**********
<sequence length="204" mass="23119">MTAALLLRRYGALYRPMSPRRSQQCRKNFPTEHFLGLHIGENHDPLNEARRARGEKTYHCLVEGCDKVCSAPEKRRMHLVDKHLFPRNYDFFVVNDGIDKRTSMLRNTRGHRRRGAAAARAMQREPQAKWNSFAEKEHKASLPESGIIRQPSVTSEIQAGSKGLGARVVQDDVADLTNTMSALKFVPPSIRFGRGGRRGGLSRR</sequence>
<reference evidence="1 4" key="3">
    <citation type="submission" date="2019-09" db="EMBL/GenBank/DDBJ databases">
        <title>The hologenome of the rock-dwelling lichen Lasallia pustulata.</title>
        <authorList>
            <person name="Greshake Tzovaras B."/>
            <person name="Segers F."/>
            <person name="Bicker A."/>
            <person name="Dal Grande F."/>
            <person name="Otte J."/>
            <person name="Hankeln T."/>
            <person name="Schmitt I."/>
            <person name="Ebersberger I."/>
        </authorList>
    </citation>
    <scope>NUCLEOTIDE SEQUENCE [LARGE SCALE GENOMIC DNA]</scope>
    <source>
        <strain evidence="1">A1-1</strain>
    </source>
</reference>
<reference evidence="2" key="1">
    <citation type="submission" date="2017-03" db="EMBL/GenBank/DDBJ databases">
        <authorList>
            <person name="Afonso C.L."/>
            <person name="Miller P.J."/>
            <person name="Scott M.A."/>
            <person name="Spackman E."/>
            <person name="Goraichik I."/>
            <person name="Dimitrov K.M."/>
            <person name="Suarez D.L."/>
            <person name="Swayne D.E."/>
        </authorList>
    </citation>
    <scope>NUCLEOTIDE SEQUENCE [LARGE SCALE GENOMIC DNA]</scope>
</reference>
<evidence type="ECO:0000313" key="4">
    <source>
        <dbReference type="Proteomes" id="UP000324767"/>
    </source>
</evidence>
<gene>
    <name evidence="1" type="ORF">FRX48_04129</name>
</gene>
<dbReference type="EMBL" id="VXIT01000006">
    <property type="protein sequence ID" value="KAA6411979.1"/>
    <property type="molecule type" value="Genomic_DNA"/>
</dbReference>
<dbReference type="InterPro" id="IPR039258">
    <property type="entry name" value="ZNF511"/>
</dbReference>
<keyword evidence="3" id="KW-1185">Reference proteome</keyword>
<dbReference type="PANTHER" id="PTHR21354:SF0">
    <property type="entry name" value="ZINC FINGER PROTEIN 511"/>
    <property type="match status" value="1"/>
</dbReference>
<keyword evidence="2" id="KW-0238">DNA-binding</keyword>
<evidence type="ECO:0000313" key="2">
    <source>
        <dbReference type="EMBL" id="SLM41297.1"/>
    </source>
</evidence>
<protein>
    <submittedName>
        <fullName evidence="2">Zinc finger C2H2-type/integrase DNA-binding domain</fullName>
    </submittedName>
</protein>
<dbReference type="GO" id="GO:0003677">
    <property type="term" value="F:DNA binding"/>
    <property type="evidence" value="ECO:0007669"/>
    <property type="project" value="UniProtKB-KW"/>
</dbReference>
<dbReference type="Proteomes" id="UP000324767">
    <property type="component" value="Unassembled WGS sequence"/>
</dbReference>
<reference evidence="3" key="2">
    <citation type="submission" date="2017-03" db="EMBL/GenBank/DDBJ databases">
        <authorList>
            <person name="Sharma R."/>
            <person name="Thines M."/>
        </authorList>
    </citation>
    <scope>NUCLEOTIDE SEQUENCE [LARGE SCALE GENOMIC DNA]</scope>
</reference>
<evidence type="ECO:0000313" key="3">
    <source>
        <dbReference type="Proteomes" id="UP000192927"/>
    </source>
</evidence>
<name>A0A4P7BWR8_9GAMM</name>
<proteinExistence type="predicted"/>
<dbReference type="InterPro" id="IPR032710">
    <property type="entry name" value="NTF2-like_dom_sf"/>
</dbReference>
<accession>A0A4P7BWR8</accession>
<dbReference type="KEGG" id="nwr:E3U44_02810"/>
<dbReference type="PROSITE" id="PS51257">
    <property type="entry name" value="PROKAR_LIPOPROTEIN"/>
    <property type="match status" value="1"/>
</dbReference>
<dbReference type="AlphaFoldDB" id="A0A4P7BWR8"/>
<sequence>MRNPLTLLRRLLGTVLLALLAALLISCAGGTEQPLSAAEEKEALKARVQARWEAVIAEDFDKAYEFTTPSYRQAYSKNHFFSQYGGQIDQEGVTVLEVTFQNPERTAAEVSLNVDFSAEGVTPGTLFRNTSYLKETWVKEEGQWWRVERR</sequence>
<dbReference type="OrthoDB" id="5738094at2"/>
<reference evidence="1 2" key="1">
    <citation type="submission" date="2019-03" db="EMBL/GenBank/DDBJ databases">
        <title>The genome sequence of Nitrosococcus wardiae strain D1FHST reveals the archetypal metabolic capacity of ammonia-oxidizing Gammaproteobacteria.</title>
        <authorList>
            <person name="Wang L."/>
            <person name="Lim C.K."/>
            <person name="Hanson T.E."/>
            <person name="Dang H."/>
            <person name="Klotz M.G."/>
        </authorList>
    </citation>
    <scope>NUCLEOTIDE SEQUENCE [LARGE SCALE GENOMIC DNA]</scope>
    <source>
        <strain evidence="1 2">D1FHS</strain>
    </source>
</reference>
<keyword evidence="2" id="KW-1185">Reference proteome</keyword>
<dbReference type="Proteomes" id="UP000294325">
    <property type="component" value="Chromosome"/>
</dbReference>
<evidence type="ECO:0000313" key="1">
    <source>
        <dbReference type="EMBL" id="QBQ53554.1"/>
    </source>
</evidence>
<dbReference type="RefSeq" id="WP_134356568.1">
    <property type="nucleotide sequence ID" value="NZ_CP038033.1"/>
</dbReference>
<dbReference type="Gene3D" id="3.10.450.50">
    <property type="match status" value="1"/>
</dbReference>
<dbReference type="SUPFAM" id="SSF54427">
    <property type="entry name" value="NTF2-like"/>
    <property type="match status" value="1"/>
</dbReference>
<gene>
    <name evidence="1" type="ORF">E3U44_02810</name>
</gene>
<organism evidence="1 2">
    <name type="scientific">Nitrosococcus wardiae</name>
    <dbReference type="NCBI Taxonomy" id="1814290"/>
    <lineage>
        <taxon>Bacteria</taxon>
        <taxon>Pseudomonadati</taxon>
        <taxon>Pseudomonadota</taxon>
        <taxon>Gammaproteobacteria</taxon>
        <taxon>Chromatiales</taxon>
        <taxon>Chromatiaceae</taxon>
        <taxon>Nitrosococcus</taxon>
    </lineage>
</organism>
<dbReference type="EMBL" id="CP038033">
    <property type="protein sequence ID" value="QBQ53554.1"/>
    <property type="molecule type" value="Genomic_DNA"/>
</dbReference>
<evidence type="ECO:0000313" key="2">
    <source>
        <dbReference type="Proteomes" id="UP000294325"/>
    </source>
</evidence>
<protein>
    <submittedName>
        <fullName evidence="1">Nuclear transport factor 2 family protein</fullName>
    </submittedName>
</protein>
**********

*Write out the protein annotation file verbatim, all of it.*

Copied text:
<sequence length="204" mass="23119">MTAALLLRRYGALYRPMSPRRSQQCRKNFPTEHFLGLHIGENHDPLNEARRARGEKTYHCLVEGCDKVCSAPEKRRMHLVDKHLFPRNYDFFVVNDGIDKRTSMLRNTRGHRRRGAAAARAMQREPQAKWNSFAEKEHKASLPESGIIRQPSVTSEIQAGSKGLGARVVQDDVADLTNTMSALKFVPPSIRFGRGGRRGGLSRR</sequence>
<reference evidence="1 4" key="3">
    <citation type="submission" date="2019-09" db="EMBL/GenBank/DDBJ databases">
        <title>The hologenome of the rock-dwelling lichen Lasallia pustulata.</title>
        <authorList>
            <person name="Greshake Tzovaras B."/>
            <person name="Segers F."/>
            <person name="Bicker A."/>
            <person name="Dal Grande F."/>
            <person name="Otte J."/>
            <person name="Hankeln T."/>
            <person name="Schmitt I."/>
            <person name="Ebersberger I."/>
        </authorList>
    </citation>
    <scope>NUCLEOTIDE SEQUENCE [LARGE SCALE GENOMIC DNA]</scope>
    <source>
        <strain evidence="1">A1-1</strain>
    </source>
</reference>
<reference evidence="2" key="1">
    <citation type="submission" date="2017-03" db="EMBL/GenBank/DDBJ databases">
        <authorList>
            <person name="Afonso C.L."/>
            <person name="Miller P.J."/>
            <person name="Scott M.A."/>
            <person name="Spackman E."/>
            <person name="Goraichik I."/>
            <person name="Dimitrov K.M."/>
            <person name="Suarez D.L."/>
            <person name="Swayne D.E."/>
        </authorList>
    </citation>
    <scope>NUCLEOTIDE SEQUENCE [LARGE SCALE GENOMIC DNA]</scope>
</reference>
<evidence type="ECO:0000313" key="4">
    <source>
        <dbReference type="Proteomes" id="UP000324767"/>
    </source>
</evidence>
<gene>
    <name evidence="1" type="ORF">FRX48_04129</name>
</gene>
<dbReference type="EMBL" id="VXIT01000006">
    <property type="protein sequence ID" value="KAA6411979.1"/>
    <property type="molecule type" value="Genomic_DNA"/>
</dbReference>
<dbReference type="InterPro" id="IPR039258">
    <property type="entry name" value="ZNF511"/>
</dbReference>
<keyword evidence="3" id="KW-1185">Reference proteome</keyword>
<dbReference type="PANTHER" id="PTHR21354:SF0">
    <property type="entry name" value="ZINC FINGER PROTEIN 511"/>
    <property type="match status" value="1"/>
</dbReference>
<keyword evidence="2" id="KW-0238">DNA-binding</keyword>
<evidence type="ECO:0000313" key="2">
    <source>
        <dbReference type="EMBL" id="SLM41297.1"/>
    </source>
</evidence>
<protein>
    <submittedName>
        <fullName evidence="2">Zinc finger C2H2-type/integrase DNA-binding domain</fullName>
    </submittedName>
</protein>
<dbReference type="GO" id="GO:0003677">
    <property type="term" value="F:DNA binding"/>
    <property type="evidence" value="ECO:0007669"/>
    <property type="project" value="UniProtKB-KW"/>
</dbReference>
<dbReference type="Proteomes" id="UP000324767">
    <property type="component" value="Unassembled WGS sequence"/>
</dbReference>
<reference evidence="3" key="2">
    <citation type="submission" date="2017-03" db="EMBL/GenBank/DDBJ databases">
        <authorList>
            <person name="Sharma R."/>
            <person name="Thines M."/>
        </authorList>
    </citation>
    <scope>NUCLEOTIDE SEQUENCE [LARGE SCALE GENOMIC DNA]</scope>
</reference>
<evidence type="ECO:0000313" key="3">
    <source>
        <dbReference type="Proteomes" id="UP000192927"/>
    </source>
</evidence>
<name>A0A4P7BWR8_9GAMM</name>
<proteinExistence type="predicted"/>
<dbReference type="InterPro" id="IPR032710">
    <property type="entry name" value="NTF2-like_dom_sf"/>
</dbReference>
<accession>A0A4P7BWR8</accession>
<dbReference type="KEGG" id="nwr:E3U44_02810"/>
<dbReference type="PROSITE" id="PS51257">
    <property type="entry name" value="PROKAR_LIPOPROTEIN"/>
    <property type="match status" value="1"/>
</dbReference>
<dbReference type="AlphaFoldDB" id="A0A4P7BWR8"/>
<sequence>MRNPLTLLRRLLGTVLLALLAALLISCAGGTEQPLSAAEEKEALKARVQARWEAVIAEDFDKAYEFTTPSYRQAYSKNHFFSQYGGQIDQEGVTVLEVTFQNPERTAAEVSLNVDFSAEGVTPGTLFRNTSYLKETWVKEEGQWWRVERR</sequence>
<dbReference type="OrthoDB" id="5738094at2"/>
<reference evidence="1 2" key="1">
    <citation type="submission" date="2019-03" db="EMBL/GenBank/DDBJ databases">
        <title>The genome sequence of Nitrosococcus wardiae strain D1FHST reveals the archetypal metabolic capacity of ammonia-oxidizing Gammaproteobacteria.</title>
        <authorList>
            <person name="Wang L."/>
            <person name="Lim C.K."/>
            <person name="Hanson T.E."/>
            <person name="Dang H."/>
            <person name="Klotz M.G."/>
        </authorList>
    </citation>
    <scope>NUCLEOTIDE SEQUENCE [LARGE SCALE GENOMIC DNA]</scope>
    <source>
        <strain evidence="1 2">D1FHS</strain>
    </source>
</reference>
<keyword evidence="2" id="KW-1185">Reference proteome</keyword>
<dbReference type="Proteomes" id="UP000294325">
    <property type="component" value="Chromosome"/>
</dbReference>
<evidence type="ECO:0000313" key="1">
    <source>
        <dbReference type="EMBL" id="QBQ53554.1"/>
    </source>
</evidence>
<dbReference type="RefSeq" id="WP_134356568.1">
    <property type="nucleotide sequence ID" value="NZ_CP038033.1"/>
</dbReference>
<dbReference type="Gene3D" id="3.10.450.50">
    <property type="match status" value="1"/>
</dbReference>
<dbReference type="SUPFAM" id="SSF54427">
    <property type="entry name" value="NTF2-like"/>
    <property type="match status" value="1"/>
</dbReference>
<gene>
    <name evidence="1" type="ORF">E3U44_02810</name>
</gene>
<organism evidence="1 2">
    <name type="scientific">Nitrosococcus wardiae</name>
    <dbReference type="NCBI Taxonomy" id="1814290"/>
    <lineage>
        <taxon>Bacteria</taxon>
        <taxon>Pseudomonadati</taxon>
        <taxon>Pseudomonadota</taxon>
        <taxon>Gammaproteobacteria</taxon>
        <taxon>Chromatiales</taxon>
        <taxon>Chromatiaceae</taxon>
        <taxon>Nitrosococcus</taxon>
    </lineage>
</organism>
<dbReference type="EMBL" id="CP038033">
    <property type="protein sequence ID" value="QBQ53554.1"/>
    <property type="molecule type" value="Genomic_DNA"/>
</dbReference>
<evidence type="ECO:0000313" key="2">
    <source>
        <dbReference type="Proteomes" id="UP000294325"/>
    </source>
</evidence>
<protein>
    <submittedName>
        <fullName evidence="1">Nuclear transport factor 2 family protein</fullName>
    </submittedName>
</protein>